A high-dose pulse steroid regimen for controlling active chronic graft-versus-host disease

Görgün Akpek, Shing M. Lee, Viki Anders, Georgia B. Vogelsang

Research output: Contribution to journalArticle

Abstract

Corticosteroids remain essential for controlling active chronic graft-versus-host disease (cGVHD). However, the optimum dose and administration schedule is unknown. We have reviewed our results in 61 patients with severe refractory cGVHD who were treated with a high-dose pulse steroid regimen (PS) consisting of methylprednisolone at 10 mg/kg per day for 4 consecutive days, with subsequent tapering doses. After 4 days, all patients received a course of additional immunosuppressive therapy. The median age of the 56 patients who were evaluable for response was 32 years (range, 0.2-57 years). Patients had failed a median of 2 (range, 1-5) treatments prior to the PS. The median follow-up for 45 surviving patients after PS was 1.5 years. The probability of survival at 1 year and 2 years after PS was 88% (95% confidence interval [CI], 76%-95%) and 81% (95% CI, 65%-91%), respectively. Twenty-seven patients (48%) showed a major response to PS with substantial improvement of cGVHD manifestations, including softening of the skin, increased range of motion, and improved performance status; 15 patients (27%) showed a minor response, defined as improvement in some but not all symptoms of cGVHD. Of the 42 responders, 21 (50%) had progression of their cGVHD afterwards. The median time to progression was 1.9 years. The probability of progression at 1 and 2 years after PS was 36% (95% CI, 23%-53%) and 54% (95% CI, 38%-71%), respectively. The probability of progression at 1 year was 25% (95% CI, 12%-47%) and 55% (95% CI, 32%-81%) for patients who had major and minor response, respectively (hazard ratio, 2.13). Ten of the 42 responders (24%) were able to discontinue all systemic immunosuppressive treatments. The probability of discontinuation at 1 and 2 years after PS was 9% (95% CI, 3%-25%) and 27% (95% CI, 15%-48%), respectively. The treatment was well tolerated with no serious adverse events. Our results suggest that PS is a well-tolerated regimen for achieving rapid clinical response in the majority of patients with cGVHD who failed on multiple previous therapies. Further studies are warranted to maintain the efficacy of this regimen by combining with new active agents in cGVHD.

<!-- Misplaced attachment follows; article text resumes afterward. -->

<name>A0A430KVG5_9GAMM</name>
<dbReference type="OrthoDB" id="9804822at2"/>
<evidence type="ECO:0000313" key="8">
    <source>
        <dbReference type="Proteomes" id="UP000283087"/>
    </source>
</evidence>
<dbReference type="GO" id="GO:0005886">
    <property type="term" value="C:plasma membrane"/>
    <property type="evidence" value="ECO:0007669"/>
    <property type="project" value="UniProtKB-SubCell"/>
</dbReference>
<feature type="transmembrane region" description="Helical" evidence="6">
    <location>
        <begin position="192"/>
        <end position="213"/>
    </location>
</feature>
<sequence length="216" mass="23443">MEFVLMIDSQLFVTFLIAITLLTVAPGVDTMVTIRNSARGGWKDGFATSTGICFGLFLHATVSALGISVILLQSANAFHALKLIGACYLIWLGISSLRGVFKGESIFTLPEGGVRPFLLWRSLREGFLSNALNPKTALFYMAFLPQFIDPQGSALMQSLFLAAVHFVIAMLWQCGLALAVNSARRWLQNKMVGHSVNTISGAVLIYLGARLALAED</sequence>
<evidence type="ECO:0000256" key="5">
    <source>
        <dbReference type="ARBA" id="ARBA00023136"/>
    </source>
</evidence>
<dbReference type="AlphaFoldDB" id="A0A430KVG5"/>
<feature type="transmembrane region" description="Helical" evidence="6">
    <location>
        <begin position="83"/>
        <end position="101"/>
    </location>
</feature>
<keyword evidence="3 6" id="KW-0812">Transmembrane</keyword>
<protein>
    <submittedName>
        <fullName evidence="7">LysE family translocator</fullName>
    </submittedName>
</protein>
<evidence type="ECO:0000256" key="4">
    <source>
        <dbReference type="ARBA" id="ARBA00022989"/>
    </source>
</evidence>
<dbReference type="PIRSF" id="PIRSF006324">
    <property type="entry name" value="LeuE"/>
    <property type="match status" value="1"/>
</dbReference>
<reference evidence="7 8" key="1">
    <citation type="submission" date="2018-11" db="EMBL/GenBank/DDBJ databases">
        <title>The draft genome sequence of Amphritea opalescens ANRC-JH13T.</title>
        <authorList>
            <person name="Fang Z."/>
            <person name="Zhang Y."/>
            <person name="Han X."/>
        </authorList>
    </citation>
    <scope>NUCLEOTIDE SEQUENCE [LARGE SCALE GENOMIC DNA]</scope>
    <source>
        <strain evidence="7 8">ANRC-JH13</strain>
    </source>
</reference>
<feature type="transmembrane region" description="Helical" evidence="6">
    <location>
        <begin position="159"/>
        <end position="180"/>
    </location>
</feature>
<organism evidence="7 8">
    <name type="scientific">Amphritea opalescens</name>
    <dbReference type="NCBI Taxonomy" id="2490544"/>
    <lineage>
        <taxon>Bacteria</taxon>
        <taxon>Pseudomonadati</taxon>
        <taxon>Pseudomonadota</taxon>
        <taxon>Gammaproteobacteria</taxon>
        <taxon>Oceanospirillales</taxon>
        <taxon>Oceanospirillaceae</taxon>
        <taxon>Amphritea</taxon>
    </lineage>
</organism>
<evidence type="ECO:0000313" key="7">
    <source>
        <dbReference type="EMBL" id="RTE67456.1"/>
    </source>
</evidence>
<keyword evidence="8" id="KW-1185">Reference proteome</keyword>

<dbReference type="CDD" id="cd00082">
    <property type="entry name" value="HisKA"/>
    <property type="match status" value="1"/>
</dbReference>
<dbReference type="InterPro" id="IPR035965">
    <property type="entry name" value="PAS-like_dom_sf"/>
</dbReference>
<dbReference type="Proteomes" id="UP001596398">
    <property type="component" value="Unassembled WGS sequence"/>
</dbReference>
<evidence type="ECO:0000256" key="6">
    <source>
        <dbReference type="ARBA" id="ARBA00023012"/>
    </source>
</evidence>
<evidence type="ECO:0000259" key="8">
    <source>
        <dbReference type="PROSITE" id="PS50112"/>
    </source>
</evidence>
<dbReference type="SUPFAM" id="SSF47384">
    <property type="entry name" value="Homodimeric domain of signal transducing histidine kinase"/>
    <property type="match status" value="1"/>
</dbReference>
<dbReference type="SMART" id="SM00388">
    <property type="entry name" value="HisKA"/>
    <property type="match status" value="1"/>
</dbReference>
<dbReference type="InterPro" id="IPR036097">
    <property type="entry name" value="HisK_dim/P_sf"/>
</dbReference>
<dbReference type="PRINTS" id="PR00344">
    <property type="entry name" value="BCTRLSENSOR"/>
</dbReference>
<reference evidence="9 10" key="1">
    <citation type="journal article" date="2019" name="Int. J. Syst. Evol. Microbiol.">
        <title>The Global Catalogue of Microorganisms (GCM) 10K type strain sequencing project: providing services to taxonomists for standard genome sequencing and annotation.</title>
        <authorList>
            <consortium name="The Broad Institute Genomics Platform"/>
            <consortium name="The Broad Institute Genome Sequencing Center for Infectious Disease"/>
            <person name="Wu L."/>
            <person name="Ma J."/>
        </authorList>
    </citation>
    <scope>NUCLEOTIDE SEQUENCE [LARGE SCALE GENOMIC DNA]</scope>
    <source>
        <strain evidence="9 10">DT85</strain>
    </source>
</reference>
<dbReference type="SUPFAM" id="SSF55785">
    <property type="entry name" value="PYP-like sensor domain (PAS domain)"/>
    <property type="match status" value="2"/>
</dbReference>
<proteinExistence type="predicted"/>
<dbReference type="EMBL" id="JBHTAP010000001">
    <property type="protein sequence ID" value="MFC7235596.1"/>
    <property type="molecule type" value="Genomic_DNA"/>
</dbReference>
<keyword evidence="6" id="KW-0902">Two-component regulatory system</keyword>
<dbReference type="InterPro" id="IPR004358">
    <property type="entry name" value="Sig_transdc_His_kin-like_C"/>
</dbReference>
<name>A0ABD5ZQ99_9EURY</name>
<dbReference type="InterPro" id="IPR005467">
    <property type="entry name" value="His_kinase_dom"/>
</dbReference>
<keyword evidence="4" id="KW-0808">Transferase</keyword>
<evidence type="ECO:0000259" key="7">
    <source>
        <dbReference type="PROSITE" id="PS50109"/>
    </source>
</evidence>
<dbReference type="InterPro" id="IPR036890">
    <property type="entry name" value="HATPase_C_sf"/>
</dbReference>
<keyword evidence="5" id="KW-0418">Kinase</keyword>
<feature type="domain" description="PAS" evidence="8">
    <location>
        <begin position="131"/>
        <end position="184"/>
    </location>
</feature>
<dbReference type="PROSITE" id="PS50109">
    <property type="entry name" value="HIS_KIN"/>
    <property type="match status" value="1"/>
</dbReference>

Original languageEnglish (US)
Pages (from-to)495-502
Number of pages8
JournalBiology of Blood and Marrow Transplantation
Volume7
Issue number9
DOIs
StatePublished - Jan 1 2001

Keywords

  • Chronic
  • GVHD
  • Graft-versus-host disease
  • Steroid treatment

ASJC Scopus subject areas

  • Hematology
  • Transplantation

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